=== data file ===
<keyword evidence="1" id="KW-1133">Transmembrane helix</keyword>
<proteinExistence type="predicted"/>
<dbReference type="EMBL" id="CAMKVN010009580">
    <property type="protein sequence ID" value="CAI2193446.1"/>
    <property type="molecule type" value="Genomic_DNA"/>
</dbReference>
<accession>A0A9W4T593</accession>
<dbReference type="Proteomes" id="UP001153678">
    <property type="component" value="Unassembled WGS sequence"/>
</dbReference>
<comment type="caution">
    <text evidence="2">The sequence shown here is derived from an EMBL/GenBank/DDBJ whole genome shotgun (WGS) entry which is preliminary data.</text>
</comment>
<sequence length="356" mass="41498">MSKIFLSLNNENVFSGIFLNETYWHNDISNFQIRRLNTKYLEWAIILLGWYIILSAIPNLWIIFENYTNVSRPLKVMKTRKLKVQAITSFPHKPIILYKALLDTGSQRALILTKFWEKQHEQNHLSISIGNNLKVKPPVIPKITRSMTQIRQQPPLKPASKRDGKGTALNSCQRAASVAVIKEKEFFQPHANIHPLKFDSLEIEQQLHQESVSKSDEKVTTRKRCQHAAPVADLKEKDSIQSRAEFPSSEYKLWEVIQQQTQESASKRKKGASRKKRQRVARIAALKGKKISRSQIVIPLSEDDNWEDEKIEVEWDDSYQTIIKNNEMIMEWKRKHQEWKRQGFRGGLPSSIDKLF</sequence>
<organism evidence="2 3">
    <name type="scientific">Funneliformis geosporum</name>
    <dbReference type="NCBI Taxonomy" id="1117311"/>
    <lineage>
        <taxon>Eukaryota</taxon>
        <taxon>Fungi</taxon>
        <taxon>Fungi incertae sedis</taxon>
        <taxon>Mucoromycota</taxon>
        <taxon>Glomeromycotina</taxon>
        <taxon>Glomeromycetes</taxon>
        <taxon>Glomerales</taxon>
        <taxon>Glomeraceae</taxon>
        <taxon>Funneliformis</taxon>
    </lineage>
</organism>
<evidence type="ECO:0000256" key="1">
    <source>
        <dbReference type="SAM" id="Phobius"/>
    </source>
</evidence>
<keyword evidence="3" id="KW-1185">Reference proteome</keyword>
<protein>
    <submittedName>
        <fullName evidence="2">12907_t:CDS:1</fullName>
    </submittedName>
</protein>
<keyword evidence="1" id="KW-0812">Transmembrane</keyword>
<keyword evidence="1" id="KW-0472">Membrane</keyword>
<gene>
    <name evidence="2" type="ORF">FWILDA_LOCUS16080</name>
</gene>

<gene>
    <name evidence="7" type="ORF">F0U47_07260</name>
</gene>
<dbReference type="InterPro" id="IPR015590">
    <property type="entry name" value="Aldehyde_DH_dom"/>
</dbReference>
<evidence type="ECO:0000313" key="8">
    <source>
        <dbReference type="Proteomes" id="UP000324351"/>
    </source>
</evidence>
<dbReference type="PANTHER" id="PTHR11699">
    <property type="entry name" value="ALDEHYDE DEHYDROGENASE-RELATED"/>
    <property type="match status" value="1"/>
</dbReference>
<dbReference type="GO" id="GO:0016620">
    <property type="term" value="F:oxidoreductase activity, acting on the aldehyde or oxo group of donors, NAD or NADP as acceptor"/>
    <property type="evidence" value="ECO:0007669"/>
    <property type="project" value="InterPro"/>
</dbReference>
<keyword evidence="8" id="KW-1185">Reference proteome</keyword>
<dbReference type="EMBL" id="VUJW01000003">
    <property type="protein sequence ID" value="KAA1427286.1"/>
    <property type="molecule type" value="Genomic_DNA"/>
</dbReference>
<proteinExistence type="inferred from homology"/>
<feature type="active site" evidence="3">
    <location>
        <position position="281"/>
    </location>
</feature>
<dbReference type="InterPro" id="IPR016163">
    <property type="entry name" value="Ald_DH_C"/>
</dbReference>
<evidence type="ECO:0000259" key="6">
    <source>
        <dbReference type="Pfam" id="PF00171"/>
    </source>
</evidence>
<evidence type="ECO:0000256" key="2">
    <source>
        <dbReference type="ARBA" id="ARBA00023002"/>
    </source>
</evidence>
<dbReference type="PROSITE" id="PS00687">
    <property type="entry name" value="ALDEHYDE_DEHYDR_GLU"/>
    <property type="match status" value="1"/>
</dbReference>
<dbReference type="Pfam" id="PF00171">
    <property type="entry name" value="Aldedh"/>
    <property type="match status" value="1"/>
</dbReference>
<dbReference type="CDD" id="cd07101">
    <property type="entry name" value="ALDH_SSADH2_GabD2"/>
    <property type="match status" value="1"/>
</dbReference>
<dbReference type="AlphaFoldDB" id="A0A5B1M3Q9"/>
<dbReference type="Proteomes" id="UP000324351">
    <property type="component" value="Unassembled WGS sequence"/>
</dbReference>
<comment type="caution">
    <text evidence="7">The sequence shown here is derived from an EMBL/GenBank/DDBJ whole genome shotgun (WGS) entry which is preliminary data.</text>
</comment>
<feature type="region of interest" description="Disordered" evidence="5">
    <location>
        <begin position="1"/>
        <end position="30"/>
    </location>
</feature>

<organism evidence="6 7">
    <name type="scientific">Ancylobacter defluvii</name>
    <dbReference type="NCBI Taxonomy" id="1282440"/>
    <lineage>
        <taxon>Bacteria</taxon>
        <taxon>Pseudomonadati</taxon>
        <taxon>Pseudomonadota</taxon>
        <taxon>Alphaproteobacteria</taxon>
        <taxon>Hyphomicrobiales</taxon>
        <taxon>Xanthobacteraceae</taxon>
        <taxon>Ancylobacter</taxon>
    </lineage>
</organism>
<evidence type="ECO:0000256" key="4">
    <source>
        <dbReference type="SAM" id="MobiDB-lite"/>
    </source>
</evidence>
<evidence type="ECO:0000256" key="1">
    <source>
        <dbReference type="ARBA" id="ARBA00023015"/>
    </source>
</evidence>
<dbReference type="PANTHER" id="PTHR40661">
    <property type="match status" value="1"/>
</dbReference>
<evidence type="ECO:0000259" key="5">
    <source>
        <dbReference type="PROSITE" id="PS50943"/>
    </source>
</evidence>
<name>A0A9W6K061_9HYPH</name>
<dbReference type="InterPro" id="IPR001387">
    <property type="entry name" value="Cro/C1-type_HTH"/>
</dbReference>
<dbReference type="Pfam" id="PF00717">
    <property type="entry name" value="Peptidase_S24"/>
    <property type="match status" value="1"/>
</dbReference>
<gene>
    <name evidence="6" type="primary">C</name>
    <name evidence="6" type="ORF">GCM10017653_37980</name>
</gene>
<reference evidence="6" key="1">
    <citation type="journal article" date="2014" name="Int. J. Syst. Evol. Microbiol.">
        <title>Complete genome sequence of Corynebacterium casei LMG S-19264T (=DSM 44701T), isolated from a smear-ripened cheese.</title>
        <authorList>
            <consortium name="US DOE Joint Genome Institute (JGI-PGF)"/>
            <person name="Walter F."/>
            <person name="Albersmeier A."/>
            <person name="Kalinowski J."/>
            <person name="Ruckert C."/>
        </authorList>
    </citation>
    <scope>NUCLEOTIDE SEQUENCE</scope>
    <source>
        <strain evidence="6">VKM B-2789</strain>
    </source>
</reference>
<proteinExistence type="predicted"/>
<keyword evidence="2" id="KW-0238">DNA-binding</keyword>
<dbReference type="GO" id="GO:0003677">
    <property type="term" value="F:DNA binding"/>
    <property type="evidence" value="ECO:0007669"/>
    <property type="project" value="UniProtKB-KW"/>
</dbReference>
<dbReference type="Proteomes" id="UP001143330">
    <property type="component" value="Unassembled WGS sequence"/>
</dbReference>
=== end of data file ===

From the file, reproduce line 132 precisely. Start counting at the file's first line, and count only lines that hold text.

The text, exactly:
</evidence>